Part mystery story, part road movie and part pre-prom graduation romp, the film is most interesting as a perspective on adolescence in which all the girls are more mature, nervy and perceptive than any of the boys, who have some catching up to do if they’re to have a chance with any of them. The affable sincerity of the cast helps, led by the likably open performance by Wolff, whose Quentin becomes visibly aware of how much growing he’s still got to do. Delevingne delivers sufficient dynamics to carry the early going with her character’s well-wrought sense of payback and mystery, but she remains largely offscreen most of the way. Sage thus takes up some slack on the female side by giving some shadings, if not depth, to a standard-issue prettiest-girl-in-school character. Smith plays it very deadpan as Radar, while Abrams’ Ben is hard to take until the prospect of Sage in his life forces him to start acting like an actual human being.

Tim Grierson, Screen Daily

This likeable, emotionally precise film has a big heart and a genre-shifting construction that keeps the proceedings from feeling like just another young-adult meander. But despite an agreeably earnest performance from rising star Nat Wolff, “Paper Towns” covers familiar coming-of-age terrain and suffers from an opaque turn by newcomer Cara Delevingne that’s not quite as captivating as the story requires. Delevingne, a former model whose first major film role was in 2012’s “Anna Karenina,” isn’t quite up to the task. She possesses a bewitching beauty and lends Margo a slightly inscrutable air, but as written the character never lives up to the awe that Quentin shows her. Plus, “Paper Towns” hints that she’s a somewhat dark, extreme personality who’s willing to run away on multiple occasions and vandalize property to get vengeance on those who hurt her. But Delevingne doesn’t have the depth to suggest the stormy seas behind Margo’s eyes, nor is she able to hint at the beguiling mixture of bruised vulnerability, tomboy toughness and quick wit that supposedly explain Quentin’s helpless devotion to her.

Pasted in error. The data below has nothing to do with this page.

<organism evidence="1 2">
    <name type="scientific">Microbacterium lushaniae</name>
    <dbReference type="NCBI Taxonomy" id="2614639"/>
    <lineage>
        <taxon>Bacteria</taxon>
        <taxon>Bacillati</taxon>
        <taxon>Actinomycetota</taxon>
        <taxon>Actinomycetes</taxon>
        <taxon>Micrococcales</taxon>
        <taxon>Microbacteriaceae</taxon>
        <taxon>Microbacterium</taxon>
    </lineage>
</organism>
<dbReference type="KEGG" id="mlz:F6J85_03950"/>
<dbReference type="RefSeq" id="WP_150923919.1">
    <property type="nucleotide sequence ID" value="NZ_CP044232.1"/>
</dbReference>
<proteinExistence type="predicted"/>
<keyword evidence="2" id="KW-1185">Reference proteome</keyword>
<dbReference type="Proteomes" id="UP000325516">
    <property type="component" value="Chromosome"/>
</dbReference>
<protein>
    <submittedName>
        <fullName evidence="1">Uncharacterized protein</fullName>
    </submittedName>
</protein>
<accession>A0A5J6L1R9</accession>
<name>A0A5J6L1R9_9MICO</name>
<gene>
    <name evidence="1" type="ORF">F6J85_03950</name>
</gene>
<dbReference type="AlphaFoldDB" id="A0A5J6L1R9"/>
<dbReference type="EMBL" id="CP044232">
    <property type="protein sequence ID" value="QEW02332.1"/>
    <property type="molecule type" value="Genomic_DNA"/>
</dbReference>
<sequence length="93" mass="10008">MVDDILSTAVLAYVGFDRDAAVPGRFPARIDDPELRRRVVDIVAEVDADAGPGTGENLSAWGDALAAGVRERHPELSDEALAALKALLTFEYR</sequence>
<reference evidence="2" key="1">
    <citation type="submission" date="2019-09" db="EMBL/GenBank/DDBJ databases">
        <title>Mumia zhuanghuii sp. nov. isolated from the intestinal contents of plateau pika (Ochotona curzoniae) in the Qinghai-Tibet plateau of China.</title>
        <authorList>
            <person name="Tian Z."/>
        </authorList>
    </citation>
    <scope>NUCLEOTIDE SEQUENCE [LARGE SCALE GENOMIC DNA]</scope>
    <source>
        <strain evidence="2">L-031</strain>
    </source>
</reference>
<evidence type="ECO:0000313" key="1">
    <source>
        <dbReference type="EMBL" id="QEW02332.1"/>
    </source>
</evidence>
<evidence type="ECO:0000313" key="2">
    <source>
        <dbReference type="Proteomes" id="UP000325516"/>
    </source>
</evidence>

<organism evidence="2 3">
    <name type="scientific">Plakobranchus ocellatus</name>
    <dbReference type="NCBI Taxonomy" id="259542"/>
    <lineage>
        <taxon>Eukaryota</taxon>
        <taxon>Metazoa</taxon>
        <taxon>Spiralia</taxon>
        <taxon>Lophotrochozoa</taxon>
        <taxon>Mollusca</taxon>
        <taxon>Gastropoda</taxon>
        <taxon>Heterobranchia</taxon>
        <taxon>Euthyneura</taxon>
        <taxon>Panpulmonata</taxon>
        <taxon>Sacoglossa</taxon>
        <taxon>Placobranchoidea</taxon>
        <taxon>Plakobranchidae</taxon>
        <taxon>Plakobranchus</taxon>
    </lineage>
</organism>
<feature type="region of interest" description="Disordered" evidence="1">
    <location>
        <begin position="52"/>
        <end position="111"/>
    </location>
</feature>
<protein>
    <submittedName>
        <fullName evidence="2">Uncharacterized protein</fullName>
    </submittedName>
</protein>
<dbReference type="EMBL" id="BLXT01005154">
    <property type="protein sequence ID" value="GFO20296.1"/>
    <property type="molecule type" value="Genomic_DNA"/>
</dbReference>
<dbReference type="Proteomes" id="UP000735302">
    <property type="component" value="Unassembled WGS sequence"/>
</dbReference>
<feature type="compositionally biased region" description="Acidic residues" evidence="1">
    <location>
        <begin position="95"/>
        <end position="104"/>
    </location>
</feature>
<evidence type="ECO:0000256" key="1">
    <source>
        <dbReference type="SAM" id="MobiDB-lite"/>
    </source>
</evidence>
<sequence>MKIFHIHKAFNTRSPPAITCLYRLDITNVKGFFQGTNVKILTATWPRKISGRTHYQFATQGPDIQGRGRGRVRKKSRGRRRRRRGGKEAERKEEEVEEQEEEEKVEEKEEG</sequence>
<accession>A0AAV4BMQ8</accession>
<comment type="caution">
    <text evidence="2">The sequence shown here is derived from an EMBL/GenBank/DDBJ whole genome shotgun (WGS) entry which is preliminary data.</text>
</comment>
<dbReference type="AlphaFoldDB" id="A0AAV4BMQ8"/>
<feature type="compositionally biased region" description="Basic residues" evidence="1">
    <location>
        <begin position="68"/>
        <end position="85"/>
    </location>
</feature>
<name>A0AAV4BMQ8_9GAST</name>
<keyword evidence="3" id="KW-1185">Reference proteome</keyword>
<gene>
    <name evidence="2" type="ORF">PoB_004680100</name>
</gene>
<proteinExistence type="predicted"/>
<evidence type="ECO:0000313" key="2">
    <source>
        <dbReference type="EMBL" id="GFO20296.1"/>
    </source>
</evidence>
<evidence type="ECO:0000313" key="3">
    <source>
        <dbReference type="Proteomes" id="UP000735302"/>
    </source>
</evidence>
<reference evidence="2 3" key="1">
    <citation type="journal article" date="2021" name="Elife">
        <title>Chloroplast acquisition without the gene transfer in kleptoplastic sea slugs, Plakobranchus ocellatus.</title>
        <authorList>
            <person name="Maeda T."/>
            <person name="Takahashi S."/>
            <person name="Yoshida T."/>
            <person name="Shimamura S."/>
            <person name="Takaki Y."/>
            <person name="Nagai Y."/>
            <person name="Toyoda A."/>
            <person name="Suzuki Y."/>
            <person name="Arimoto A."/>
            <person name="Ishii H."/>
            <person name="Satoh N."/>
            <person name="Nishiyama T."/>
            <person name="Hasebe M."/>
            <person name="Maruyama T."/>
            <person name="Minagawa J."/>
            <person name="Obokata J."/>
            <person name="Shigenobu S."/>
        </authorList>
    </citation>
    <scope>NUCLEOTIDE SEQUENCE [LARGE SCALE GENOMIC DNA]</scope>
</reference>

Alonso Duralde, The Wrap

The screenwriting team of Scott Neustadter and Michael H. Weber hew closer to their previous collaboration on “(500) Days of Summer” than their work on “The Fault in Our Stars,” and that’s a good thing. As slick and contrived as the plotting may be from time to time, the writers and director Jake Schreier (“Robot & Frank”) throw in enough charming character moments and literal forward motion (this is a road movie, after all) to avoid getting bogged down in whiny teen solipsism. You might not believe that any of these kids exist, but you’ll enjoy hanging out with them. Schreier also makes the most of a gifted ensemble: Wolff, Abrams and Smith have a funny and unforced rapport, and Sage makes it easy to believe that her character is off to Dartmouth in the fall. Fashion model Delevingne has relatively little screen time but makes an undeniable impression as a high school heartbreaker, with the smoky eyes and smokier voice destined to send young men into a frenzy; there’s no question why Quentin would hijack his mom’s minivan and drive up I-95 to find her. If you’re outside of the John Green demographic, your enjoyment of “Paper Towns” will rely upon your willingness to stomach certain contrivances, not to mention a soundtrack stuffed with the songs of today’s youth. But even those adults who remained resolutely dry-eyed during “The Fault in Our Stars” might find themselves wanting to hop aboard for this journey, even if the seats are covered in Cheetos dust.